When Libby Heublein turned 35, she set some new goals: She would go back to school. She would earn her bachelor’s degree. And she’d pivot to a new career. All before age 40.
In 2021, Heublein checked all three off her list when she graduated from Roosevelt University with a data analytics degree. She’s one of the many adult learners who choose Roosevelt University to transition to a promising new career.
The support adult learners depend on
Heublein joined the Professional Mentoring Program for help balancing all of her responsibilities, which only intensified during the pandemic. The program matches current students with active professionals in their future fields.
“I had a great experience,” she said. “My mentor helped me balance working full time, school, job hunting and self-care.”
Heublein also had the support of her professors through the transition from remote to in-person classes. Roosevelt instructors understand the many responsibilities that non-traditional students have to juggle, whether they’re working or caring for family members.
“Roosevelt’s faculty has been supportive personally and academically through the craziness of COVID-19,” she remembered. “They have all been amazingly adaptable and understanding.”
Unlock earning potential in booming fields
Chicago has become a regional hub for tech giants, consulting firms and startups. Companies like Google, Facebook and Uber Freight have opened offices downtown.
it’s not just tech. Other growing organizations have chosen the city as their home base, from healthcare leaders to social justice-minded organizations, and all are looking for 21st-century skill sets.
At Roosevelt, students work with the latest technology, from Refinitiv Eikon in the finance program to simulation labs in nursing classes. With firsthand experience, students like Heublein know what to expect when they land their first job.
Heublein chose Roosevelt because the school offered one of the few data analytics programs in Chicago. As a data analytics student, she practiced coding in multiple languages and worked on hands-on projects in artificial intelligence and machine learning.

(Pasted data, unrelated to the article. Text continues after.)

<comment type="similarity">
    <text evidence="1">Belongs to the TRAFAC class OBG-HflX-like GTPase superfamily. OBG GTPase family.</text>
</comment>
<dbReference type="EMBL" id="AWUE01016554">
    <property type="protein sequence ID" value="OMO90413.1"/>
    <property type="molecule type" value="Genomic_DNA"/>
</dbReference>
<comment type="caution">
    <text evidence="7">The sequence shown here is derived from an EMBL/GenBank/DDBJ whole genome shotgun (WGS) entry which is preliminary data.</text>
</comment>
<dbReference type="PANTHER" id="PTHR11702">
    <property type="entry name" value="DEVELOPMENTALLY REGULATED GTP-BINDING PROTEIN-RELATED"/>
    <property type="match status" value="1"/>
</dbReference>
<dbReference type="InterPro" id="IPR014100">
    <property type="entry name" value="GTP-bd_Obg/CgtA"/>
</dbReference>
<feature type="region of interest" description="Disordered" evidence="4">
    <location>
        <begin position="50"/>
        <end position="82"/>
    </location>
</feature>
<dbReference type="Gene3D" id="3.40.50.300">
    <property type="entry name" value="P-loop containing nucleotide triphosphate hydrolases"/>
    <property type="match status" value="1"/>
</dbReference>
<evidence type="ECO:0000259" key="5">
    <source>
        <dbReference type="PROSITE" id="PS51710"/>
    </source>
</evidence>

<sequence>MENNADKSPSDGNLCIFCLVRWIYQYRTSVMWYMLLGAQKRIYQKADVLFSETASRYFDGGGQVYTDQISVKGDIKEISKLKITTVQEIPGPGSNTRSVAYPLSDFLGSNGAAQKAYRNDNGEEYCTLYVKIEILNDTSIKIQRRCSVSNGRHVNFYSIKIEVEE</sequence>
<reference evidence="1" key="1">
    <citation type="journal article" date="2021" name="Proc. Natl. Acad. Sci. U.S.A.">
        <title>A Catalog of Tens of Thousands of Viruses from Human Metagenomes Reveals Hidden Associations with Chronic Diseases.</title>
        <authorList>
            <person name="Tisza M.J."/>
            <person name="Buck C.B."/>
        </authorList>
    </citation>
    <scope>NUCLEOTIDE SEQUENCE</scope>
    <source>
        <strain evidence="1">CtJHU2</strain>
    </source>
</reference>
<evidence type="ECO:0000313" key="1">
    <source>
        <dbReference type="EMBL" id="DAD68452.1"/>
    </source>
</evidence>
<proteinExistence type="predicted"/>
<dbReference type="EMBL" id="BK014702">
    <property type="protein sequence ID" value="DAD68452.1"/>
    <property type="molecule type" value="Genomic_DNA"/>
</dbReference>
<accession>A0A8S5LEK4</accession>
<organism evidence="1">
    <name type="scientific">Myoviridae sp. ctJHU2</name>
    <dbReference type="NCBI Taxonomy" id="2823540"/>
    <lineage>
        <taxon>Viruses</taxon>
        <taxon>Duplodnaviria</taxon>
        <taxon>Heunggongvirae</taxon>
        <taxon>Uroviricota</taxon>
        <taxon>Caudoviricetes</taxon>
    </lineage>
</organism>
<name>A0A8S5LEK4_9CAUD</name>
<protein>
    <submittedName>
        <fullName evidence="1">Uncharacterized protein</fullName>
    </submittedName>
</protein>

After graduation, Heublein was quickly hired at Slalom, a global tech consulting firm. The company employs more than 12,000 people in 35 cities around the world. Heublein joined the Grace Hopper cohort, an international group of women in tech entering the field as a second career.
She works in the data and analytics division, which bridges data engineering, data science and data visualization instead of locking her into one specialization.
“It’s been amazing to join a technology company that takes inclusion and diversity seriously and offers support for those in underrepresented groups,” she said.
Real projects for the real world
Heublein came to Roosevelt after years of working in culinary management. She appreciated the chance to work on practical projects she could add to her resume. In one course, she worked with biologists at the Field Museum to analyze data on microplants.
“Gaining real experience in working with teams, deadlines and update reports is invaluable,” Heublein said. “If all of my courses followed the traditional academic model, I would be clueless walking into a project-based tech position.”
At Roosevelt, Libby could earn her bachelor’s while proving she was ready for the reality of the workplace.